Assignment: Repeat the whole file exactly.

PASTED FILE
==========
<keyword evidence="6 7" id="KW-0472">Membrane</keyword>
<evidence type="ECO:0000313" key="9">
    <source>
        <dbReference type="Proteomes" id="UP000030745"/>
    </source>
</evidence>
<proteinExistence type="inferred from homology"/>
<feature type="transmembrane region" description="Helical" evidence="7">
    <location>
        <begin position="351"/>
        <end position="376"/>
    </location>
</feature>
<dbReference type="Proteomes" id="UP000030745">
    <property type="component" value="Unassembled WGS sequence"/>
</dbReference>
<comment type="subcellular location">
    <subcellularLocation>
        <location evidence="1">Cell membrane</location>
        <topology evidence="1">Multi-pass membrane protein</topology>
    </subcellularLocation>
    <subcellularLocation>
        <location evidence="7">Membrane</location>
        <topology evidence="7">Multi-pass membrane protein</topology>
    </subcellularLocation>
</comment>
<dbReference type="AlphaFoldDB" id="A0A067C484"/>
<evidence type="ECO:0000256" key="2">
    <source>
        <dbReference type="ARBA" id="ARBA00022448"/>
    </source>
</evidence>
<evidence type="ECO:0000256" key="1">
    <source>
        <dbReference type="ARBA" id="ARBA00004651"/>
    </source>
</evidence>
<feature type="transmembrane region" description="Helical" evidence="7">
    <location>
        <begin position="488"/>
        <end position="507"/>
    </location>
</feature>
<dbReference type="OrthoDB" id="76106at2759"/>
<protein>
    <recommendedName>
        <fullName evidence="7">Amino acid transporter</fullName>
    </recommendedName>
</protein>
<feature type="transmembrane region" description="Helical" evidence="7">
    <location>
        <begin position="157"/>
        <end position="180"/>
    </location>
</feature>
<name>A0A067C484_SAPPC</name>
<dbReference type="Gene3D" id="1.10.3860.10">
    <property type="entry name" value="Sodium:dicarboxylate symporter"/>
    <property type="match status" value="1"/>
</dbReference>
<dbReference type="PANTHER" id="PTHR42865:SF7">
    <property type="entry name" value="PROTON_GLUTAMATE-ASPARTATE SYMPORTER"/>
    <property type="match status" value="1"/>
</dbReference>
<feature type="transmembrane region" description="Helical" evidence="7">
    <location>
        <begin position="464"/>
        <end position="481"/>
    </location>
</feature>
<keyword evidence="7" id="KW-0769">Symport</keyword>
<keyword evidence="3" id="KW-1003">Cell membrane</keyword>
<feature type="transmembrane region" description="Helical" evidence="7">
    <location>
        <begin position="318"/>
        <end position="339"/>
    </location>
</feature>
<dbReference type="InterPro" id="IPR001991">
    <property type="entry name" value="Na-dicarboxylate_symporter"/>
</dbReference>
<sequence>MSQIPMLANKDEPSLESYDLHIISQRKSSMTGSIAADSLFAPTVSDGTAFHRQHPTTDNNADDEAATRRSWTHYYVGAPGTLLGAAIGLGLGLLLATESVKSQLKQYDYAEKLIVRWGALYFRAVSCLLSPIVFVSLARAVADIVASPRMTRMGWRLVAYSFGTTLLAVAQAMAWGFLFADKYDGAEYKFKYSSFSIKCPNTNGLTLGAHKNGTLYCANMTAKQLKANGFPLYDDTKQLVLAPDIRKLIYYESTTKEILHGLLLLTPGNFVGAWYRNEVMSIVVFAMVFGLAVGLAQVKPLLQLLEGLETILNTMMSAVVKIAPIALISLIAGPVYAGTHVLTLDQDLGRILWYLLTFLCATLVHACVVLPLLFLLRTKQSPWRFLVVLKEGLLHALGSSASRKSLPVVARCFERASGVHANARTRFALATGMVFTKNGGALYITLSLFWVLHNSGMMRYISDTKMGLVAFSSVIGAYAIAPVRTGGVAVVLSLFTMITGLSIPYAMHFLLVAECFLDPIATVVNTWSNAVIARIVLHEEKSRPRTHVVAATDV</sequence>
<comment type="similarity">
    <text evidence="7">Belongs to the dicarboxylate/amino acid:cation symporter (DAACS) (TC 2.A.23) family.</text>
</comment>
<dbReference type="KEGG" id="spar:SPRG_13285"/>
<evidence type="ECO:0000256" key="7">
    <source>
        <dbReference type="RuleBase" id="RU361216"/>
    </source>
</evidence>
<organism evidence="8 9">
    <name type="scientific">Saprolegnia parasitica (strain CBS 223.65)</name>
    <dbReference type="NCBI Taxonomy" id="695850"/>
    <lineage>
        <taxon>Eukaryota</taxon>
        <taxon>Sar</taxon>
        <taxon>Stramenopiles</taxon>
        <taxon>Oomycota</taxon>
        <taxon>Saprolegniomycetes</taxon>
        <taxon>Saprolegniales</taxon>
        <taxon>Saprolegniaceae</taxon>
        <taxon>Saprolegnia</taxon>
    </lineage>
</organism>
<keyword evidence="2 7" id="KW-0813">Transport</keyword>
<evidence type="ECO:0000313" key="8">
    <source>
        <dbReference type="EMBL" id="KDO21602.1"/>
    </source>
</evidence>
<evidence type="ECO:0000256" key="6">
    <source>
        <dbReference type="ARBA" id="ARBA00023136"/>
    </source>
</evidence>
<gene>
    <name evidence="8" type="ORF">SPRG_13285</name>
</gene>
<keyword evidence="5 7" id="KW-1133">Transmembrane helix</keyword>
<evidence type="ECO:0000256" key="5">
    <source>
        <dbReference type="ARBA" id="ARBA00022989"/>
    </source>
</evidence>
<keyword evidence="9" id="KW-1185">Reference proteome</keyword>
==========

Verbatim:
<keyword evidence="6 7" id="KW-0472">Membrane</keyword>
<evidence type="ECO:0000313" key="9">
    <source>
        <dbReference type="Proteomes" id="UP000030745"/>
    </source>
</evidence>
<proteinExistence type="inferred from homology"/>
<feature type="transmembrane region" description="Helical" evidence="7">
    <location>
        <begin position="351"/>
        <end position="376"/>
    </location>
</feature>
<dbReference type="Proteomes" id="UP000030745">
    <property type="component" value="Unassembled WGS sequence"/>
</dbReference>
<comment type="subcellular location">
    <subcellularLocation>
        <location evidence="1">Cell membrane</location>
        <topology evidence="1">Multi-pass membrane protein</topology>
    </subcellularLocation>
    <subcellularLocation>
        <location evidence="7">Membrane</location>
        <topology evidence="7">Multi-pass membrane protein</topology>
    </subcellularLocation>
</comment>
<dbReference type="AlphaFoldDB" id="A0A067C484"/>
<evidence type="ECO:0000256" key="2">
    <source>
        <dbReference type="ARBA" id="ARBA00022448"/>
    </source>
</evidence>
<evidence type="ECO:0000256" key="1">
    <source>
        <dbReference type="ARBA" id="ARBA00004651"/>
    </source>
</evidence>
<feature type="transmembrane region" description="Helical" evidence="7">
    <location>
        <begin position="488"/>
        <end position="507"/>
    </location>
</feature>
<dbReference type="OrthoDB" id="76106at2759"/>
<protein>
    <recommendedName>
        <fullName evidence="7">Amino acid transporter</fullName>
    </recommendedName>
</protein>
<feature type="transmembrane region" description="Helical" evidence="7">
    <location>
        <begin position="157"/>
        <end position="180"/>
    </location>
</feature>
<name>A0A067C484_SAPPC</name>
<dbReference type="Gene3D" id="1.10.3860.10">
    <property type="entry name" value="Sodium:dicarboxylate symporter"/>
    <property type="match status" value="1"/>
</dbReference>
<dbReference type="PANTHER" id="PTHR42865:SF7">
    <property type="entry name" value="PROTON_GLUTAMATE-ASPARTATE SYMPORTER"/>
    <property type="match status" value="1"/>
</dbReference>
<feature type="transmembrane region" description="Helical" evidence="7">
    <location>
        <begin position="464"/>
        <end position="481"/>
    </location>
</feature>
<keyword evidence="7" id="KW-0769">Symport</keyword>
<keyword evidence="3" id="KW-1003">Cell membrane</keyword>
<feature type="transmembrane region" description="Helical" evidence="7">
    <location>
        <begin position="318"/>
        <end position="339"/>
    </location>
</feature>
<dbReference type="InterPro" id="IPR001991">
    <property type="entry name" value="Na-dicarboxylate_symporter"/>
</dbReference>
<sequence>MSQIPMLANKDEPSLESYDLHIISQRKSSMTGSIAADSLFAPTVSDGTAFHRQHPTTDNNADDEAATRRSWTHYYVGAPGTLLGAAIGLGLGLLLATESVKSQLKQYDYAEKLIVRWGALYFRAVSCLLSPIVFVSLARAVADIVASPRMTRMGWRLVAYSFGTTLLAVAQAMAWGFLFADKYDGAEYKFKYSSFSIKCPNTNGLTLGAHKNGTLYCANMTAKQLKANGFPLYDDTKQLVLAPDIRKLIYYESTTKEILHGLLLLTPGNFVGAWYRNEVMSIVVFAMVFGLAVGLAQVKPLLQLLEGLETILNTMMSAVVKIAPIALISLIAGPVYAGTHVLTLDQDLGRILWYLLTFLCATLVHACVVLPLLFLLRTKQSPWRFLVVLKEGLLHALGSSASRKSLPVVARCFERASGVHANARTRFALATGMVFTKNGGALYITLSLFWVLHNSGMMRYISDTKMGLVAFSSVIGAYAIAPVRTGGVAVVLSLFTMITGLSIPYAMHFLLVAECFLDPIATVVNTWSNAVIARIVLHEEKSRPRTHVVAATDV</sequence>
<comment type="similarity">
    <text evidence="7">Belongs to the dicarboxylate/amino acid:cation symporter (DAACS) (TC 2.A.23) family.</text>
</comment>
<dbReference type="KEGG" id="spar:SPRG_13285"/>
<evidence type="ECO:0000256" key="7">
    <source>
        <dbReference type="RuleBase" id="RU361216"/>
    </source>
</evidence>
<organism evidence="8 9">
    <name type="scientific">Saprolegnia parasitica (strain CBS 223.65)</name>
    <dbReference type="NCBI Taxonomy" id="695850"/>
    <lineage>
        <taxon>Eukaryota</taxon>
        <taxon>Sar</taxon>
        <taxon>Stramenopiles</taxon>
        <taxon>Oomycota</taxon>
        <taxon>Saprolegniomycetes</taxon>
        <taxon>Saprolegniales</taxon>
        <taxon>Saprolegniaceae</taxon>
        <taxon>Saprolegnia</taxon>
    </lineage>
</organism>
<keyword evidence="2 7" id="KW-0813">Transport</keyword>
<evidence type="ECO:0000313" key="8">
    <source>
        <dbReference type="EMBL" id="KDO21602.1"/>
    </source>
</evidence>
<evidence type="ECO:0000256" key="6">
    <source>
        <dbReference type="ARBA" id="ARBA00023136"/>
    </source>
</evidence>
<gene>
    <name evidence="8" type="ORF">SPRG_13285</name>
</gene>
<keyword evidence="5 7" id="KW-1133">Transmembrane helix</keyword>
<evidence type="ECO:0000256" key="5">
    <source>
        <dbReference type="ARBA" id="ARBA00022989"/>
    </source>
</evidence>
<keyword evidence="9" id="KW-1185">Reference proteome</keyword>